A new $500,000 water-filtration system is expected to enhance the Scientific Research Council's (SRC) capacity to produce more disease-free planting material for selected food crops.
The system, which was provided by the Caribbean Agricultural Research and Development Institute (CARDI), was handed over during a ceremony at the SRC's Hope Gardens location in St Andrew on Tuesday.
It will be used in the SRC's Biotechnology (Plant Tissue Culture) Unit to produce a higher volume of clean planting material, especially for root and tuber crops such as sweet potato, cassava, yam, and dasheen.
Welcoming the donation, executive director of the SRC, Dr Cliff Riley, said the system “will impact positively on our reach and span of our tissue culture plant access, which was a limiting factor.
“Having enough water to produce 18,000 plants per week is significant. We have orders sometimes, where one entity may want about 100,000 clusters, which is about 300,000 plants, so if you can't provide that water in a timely manner, you have challenges,” he said.
Most importantly, Dr Riley said, the new equipment will save the SRC money, noting that the agency has been purchasing water for more than a year, costing up to $200,000 per month.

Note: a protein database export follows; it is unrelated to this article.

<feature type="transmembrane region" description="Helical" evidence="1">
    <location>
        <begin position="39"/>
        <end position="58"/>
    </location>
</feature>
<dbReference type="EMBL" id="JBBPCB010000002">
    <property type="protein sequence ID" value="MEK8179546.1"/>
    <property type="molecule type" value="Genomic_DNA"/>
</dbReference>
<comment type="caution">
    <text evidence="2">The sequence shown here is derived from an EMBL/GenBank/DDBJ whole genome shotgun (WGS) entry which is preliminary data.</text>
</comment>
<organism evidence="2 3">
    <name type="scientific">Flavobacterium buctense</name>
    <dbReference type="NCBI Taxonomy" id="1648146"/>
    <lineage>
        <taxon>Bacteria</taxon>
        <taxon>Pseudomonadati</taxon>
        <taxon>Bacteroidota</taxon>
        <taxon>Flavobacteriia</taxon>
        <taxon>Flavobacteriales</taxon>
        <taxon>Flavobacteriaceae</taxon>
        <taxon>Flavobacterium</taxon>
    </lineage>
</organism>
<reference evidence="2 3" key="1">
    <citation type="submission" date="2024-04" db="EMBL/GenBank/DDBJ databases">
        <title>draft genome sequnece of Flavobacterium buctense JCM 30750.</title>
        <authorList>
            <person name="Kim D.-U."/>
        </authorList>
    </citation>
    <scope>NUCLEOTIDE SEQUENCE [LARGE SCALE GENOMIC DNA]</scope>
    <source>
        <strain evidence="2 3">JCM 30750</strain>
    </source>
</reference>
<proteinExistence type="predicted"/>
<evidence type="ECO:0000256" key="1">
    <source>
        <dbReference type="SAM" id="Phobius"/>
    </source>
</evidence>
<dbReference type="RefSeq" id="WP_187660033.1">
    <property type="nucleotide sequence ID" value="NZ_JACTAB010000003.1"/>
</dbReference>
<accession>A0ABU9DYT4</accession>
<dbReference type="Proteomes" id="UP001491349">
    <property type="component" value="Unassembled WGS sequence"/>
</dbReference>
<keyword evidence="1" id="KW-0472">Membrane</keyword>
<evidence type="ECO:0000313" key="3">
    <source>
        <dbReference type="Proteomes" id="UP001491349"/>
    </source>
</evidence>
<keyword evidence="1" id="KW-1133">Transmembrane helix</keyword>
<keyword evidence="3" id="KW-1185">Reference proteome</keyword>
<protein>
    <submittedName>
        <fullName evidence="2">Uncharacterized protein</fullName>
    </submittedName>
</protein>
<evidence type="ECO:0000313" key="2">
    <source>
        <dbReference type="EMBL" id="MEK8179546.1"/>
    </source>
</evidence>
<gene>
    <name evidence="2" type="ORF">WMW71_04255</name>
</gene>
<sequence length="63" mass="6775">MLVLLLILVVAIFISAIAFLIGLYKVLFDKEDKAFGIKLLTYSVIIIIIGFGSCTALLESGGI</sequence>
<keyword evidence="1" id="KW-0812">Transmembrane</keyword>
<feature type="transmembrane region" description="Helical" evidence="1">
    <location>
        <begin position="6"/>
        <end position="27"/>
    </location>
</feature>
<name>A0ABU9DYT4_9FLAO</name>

He said the council also appreciates the partnership with CARDI, which he said “concretises the efforts of our local scientists, and it completely highlights the commitment of our scientists, as well, in solving our problems”.
Explaining the impact of the new equipment, research scientist Ryan Francis said it will “help us to produce large quantities of plants inside our labs because it produces water that is of good quality that we can use to grow our plants”.
He added: “In the lab we produce plants in jars and these plants are multiplied over a period so that we can reach the quantities that the small farmer is expecting for purchase.”
In her remarks, acting CARDI representative in Jamaica, Dionne Clarke-Harris, said the equipment is expected to significantly increase the SRC's production of plantlets, which is fundamental to increasing farmers' crop productivity overall.
“We look forward to this expanded capacity having a significant impact on farmer access to high-quality planting material in the short term,” she said.
CARDI acquired the equipment under the European Union-funded Agricultural Policy Programme, which is funded under the 10th European Development Fund and is being executed in the Caribbean by Inter-American Institute for Cooperation on Agriculture (IICA), in partnership with CARDI and the Caribbean Community (Caricom) Secretariat.
The programme targets three areas: Policy (Caricom Secretariat); Technology, Research and Development (CARDI); and Agribusiness and Market Access (IICA).
The specific objective is to increase the capability of agricultural development organisations of the Caribbean and Pacific regions to address the development needs of smallholder agriculture, with smallholder producers being the main beneficiaries.
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